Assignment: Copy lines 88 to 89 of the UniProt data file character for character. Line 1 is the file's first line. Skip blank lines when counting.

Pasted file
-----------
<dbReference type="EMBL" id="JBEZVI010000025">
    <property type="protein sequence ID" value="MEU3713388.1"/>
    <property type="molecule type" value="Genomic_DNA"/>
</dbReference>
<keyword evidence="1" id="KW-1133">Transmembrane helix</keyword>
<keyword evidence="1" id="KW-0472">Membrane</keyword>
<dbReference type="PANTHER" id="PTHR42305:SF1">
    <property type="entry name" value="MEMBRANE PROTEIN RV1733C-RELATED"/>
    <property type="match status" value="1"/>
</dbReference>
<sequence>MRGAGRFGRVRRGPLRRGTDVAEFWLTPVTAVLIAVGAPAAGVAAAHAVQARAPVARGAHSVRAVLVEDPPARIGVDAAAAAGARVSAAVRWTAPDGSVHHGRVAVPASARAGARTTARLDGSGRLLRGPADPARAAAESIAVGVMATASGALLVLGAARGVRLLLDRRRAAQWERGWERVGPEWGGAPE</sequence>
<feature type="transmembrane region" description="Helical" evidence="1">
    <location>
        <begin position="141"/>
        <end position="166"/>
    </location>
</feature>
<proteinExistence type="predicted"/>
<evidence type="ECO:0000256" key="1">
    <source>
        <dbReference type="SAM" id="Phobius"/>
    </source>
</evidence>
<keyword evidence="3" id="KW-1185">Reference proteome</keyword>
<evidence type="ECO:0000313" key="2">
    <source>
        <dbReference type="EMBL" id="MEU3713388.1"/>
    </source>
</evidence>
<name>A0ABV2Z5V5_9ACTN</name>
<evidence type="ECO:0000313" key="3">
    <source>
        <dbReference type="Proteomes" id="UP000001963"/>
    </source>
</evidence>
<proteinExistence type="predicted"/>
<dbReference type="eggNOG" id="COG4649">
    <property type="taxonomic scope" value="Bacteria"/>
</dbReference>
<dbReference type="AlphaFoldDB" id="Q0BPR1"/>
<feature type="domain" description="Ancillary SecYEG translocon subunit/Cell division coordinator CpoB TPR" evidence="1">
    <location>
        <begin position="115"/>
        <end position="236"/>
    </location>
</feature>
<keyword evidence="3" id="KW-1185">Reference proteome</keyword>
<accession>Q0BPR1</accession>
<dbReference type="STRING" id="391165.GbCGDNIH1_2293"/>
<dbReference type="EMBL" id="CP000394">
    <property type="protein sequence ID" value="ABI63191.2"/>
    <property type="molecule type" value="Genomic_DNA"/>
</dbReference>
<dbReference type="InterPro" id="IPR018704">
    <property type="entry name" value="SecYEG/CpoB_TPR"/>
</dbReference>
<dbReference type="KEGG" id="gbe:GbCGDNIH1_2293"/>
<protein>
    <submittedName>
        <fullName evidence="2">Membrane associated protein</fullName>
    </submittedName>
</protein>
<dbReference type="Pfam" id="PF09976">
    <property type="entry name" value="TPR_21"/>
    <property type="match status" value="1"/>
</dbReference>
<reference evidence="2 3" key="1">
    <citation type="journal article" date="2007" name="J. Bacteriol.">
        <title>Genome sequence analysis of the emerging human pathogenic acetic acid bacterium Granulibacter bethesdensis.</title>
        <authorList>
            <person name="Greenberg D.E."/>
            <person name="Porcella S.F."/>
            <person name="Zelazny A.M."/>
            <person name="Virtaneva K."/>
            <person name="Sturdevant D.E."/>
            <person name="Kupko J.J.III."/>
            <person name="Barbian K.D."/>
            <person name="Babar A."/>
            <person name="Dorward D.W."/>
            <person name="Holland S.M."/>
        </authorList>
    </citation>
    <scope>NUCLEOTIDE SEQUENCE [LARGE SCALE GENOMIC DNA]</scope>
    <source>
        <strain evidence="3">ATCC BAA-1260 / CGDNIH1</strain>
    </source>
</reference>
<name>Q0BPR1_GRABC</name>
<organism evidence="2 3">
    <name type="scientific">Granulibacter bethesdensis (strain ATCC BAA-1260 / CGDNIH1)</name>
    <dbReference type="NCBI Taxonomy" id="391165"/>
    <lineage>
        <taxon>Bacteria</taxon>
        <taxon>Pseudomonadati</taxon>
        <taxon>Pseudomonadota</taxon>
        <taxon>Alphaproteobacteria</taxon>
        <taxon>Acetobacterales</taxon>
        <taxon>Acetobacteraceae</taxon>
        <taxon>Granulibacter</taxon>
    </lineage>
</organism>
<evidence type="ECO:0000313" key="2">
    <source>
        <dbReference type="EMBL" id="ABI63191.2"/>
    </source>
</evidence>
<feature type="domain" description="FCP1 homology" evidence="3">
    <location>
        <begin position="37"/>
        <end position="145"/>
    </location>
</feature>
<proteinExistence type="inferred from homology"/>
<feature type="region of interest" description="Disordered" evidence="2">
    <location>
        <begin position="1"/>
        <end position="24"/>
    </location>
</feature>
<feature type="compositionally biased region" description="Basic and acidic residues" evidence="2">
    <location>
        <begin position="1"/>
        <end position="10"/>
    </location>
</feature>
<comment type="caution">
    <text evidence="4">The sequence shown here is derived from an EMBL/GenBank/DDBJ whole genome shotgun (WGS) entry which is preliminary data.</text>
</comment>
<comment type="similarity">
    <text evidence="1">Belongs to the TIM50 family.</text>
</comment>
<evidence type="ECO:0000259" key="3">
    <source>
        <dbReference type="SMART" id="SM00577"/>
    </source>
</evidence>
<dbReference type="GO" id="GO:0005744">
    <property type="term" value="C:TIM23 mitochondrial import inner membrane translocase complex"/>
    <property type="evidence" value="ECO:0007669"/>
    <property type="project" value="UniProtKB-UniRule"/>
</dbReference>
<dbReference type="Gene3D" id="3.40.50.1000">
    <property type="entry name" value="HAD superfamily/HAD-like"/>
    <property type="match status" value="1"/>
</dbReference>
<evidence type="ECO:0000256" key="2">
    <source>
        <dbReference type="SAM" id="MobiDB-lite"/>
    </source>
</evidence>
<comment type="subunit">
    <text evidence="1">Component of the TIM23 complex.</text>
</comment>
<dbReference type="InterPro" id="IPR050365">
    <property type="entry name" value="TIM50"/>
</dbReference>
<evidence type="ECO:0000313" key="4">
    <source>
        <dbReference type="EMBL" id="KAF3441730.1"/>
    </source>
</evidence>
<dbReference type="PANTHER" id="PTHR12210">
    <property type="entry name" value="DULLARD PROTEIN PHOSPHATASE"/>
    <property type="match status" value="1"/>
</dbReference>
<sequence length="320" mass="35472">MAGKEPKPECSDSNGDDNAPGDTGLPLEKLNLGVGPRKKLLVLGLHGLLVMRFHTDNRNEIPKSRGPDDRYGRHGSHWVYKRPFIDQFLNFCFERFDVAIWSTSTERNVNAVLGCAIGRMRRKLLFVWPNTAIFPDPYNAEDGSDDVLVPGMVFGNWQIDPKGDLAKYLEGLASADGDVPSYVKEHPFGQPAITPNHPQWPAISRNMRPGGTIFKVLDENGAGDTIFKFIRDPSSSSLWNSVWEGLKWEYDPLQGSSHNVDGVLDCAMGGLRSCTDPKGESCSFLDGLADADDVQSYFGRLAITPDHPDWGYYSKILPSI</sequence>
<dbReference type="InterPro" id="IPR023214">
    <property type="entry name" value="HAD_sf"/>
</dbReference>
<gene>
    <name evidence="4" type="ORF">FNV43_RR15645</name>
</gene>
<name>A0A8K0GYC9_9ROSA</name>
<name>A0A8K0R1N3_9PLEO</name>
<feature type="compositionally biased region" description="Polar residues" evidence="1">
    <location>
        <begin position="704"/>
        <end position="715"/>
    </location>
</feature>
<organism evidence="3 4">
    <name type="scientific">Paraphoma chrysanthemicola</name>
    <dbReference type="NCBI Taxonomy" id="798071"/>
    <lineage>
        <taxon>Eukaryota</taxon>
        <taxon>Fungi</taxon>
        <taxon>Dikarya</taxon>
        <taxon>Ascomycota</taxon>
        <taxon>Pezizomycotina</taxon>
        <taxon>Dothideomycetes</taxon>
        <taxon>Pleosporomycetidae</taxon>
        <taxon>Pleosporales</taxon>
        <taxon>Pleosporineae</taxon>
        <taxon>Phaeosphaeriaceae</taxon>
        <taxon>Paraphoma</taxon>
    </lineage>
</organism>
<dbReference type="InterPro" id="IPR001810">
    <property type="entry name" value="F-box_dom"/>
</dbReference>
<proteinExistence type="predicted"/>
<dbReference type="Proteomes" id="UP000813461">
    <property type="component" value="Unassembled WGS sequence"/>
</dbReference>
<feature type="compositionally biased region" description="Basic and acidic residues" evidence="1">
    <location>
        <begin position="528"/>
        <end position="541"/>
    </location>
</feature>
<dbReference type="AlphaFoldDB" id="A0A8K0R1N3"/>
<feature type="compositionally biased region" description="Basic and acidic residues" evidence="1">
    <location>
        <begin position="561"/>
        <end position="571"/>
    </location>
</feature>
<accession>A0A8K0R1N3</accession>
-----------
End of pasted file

<name>Q0BPR1_GRABC</name>
<organism evidence="2 3">